In light of ongoing negotiations to modernize the North American Free Trade Agreement (NAFTA), President Trump signed a proclamation authorizing proposed tariffs on imported steel and aluminum. The Trump Administration’s most recent trade action, a power granted by the Trade Expansion Act of 1962 , follows the conclusions of an investigation conducted by the Department of Commerce which determined that imported metals propose a threat to national security.

Effective March 23, 2018, the United States will levy a 25% tariff on steel and a 10% duty on aluminum. The proclamation mandates tariffs on imported metals from all nations, with the exception of NAFTA member countries, Mexico and Canada. NAFTA has enabled Georgia to become globally competitive in industries such as automotive and agriculture. The production of agriculture contributes nearly $74.9 billion to the state’s economy annually. As reported by the state’s Department of Economic Development, within the last 10 years automotive products that are exported from Georgia-based companies have increased by 150%. Collectively, Georgia exports have increased to approximately 52% amounting to $35.6 billion in revenue. Senator David Perdue encouraged the administration to consider a targeted approach, “I know President Trump has a long-term game plan in mind. This is not a knee-jerk reaction around steel or aluminum. This is about the global situation. NAFTA is a great example of where the President backed up and gave us time to work out the details. He did this on the border adjustment tax last year too. I was very involved in discussions with the President about why the border adjustment tax wasn’t a good idea and he agreed.”

As the United States is the world’s largest steel importer, imposed tariffs would have an adverse effect on the nation’s economy. In 2017, the amount of steel imported to the U.S. was valued at an estimated $29 billion. The vast majority of the United States’ steel and aluminum supply is provided by Canada, followed by Mexico, the world’s 4th largest steel supplier. Steel and aluminum are key components of a thriving economy, as they are essential to agriculture and automobile manufacturing, architecture, and infrastructure.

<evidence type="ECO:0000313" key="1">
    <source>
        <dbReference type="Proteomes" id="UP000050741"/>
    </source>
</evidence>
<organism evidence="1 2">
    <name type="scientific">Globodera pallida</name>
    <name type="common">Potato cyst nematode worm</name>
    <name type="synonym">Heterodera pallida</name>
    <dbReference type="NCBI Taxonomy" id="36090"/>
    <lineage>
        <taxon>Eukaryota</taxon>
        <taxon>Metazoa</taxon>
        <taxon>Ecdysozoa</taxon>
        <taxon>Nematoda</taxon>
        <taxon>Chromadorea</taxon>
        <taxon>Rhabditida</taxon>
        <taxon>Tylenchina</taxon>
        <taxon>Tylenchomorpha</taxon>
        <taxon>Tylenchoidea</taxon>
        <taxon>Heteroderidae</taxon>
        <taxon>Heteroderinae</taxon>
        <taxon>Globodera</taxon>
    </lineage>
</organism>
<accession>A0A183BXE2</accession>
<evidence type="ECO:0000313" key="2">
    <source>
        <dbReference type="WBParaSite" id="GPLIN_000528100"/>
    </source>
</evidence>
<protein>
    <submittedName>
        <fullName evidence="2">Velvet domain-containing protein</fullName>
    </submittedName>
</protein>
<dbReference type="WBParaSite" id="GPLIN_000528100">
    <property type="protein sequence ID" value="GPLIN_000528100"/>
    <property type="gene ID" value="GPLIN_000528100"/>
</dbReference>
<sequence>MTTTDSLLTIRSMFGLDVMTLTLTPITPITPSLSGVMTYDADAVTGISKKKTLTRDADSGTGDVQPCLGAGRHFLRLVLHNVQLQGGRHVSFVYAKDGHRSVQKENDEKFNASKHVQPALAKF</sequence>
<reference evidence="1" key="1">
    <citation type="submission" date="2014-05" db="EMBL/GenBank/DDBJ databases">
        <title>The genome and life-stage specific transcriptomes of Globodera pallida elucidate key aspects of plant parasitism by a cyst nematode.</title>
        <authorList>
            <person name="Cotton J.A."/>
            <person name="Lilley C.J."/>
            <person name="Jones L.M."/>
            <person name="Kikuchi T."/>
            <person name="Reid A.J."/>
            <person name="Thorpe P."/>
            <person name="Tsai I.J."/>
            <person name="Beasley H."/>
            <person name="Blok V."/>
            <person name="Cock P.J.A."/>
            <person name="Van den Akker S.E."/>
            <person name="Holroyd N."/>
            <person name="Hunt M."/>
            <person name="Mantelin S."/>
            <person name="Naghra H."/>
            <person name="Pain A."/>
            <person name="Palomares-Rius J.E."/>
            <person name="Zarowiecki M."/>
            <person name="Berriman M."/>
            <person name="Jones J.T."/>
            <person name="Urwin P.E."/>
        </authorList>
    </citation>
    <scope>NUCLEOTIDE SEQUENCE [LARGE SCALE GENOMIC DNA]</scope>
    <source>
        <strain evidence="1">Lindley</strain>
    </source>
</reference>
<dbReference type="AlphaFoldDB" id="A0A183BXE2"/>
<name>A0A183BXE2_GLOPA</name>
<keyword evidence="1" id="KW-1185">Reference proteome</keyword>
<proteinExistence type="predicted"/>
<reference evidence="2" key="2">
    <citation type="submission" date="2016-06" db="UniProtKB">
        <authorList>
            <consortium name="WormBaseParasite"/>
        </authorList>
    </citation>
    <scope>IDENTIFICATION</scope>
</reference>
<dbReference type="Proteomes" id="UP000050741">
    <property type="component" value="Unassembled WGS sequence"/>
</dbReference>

As Georgia is home to many notable manufacturers within the automotive and agriculture industries, proposed tariffs could potentially result in increased costs and forced layoffs. With growing concerns of retaliation and trade wars, United States Senator, Johnny Isakson warned unintended consequences of trade restrictions, “Ultimately, trade wars do not solve the problems they are intended to address, but inevitably create more trouble. This new tax on American consumers will have lasting consequences and will impede the pro-growth agenda we have pursued. While there are some exemptions from the tariffs, the administration must go further to exempt additional key U.S. allies as well as inputs relied on by Georgia manufacturers. I will continue working to find a targeted path forward that addresses unfair trade policies with a narrow approach that does not harm American workers and consumers.”

As the state’s largest business advocate, the Georgia Chamber supports free trade agreements to expand worldwide market access to U.S. companies and their products. Aluminum and steel industries are critical to Georgia’s economy, as it is a long-standing Chamber position to oppose trade restrictions that prevent the elimination of duplicate layers of regulation that are overly burdensome and stifle economic growth.

On Wednesday, March 7th, Georgia’s Republican congressional delegation submitted a letter outlining concerns and recommendations for a targeted approach to ensure costs remain affordable for both providers and consumers. The Chamber commends our federal lawmakers’ continued efforts to protect businesses across the U.S. and in Georgia. As aluminum and steel are critical to American industries, the Georgia Chamber is dedicated to working with the United States Chamber and our congressional delegation to protect the beneficial incentives of free market trade.

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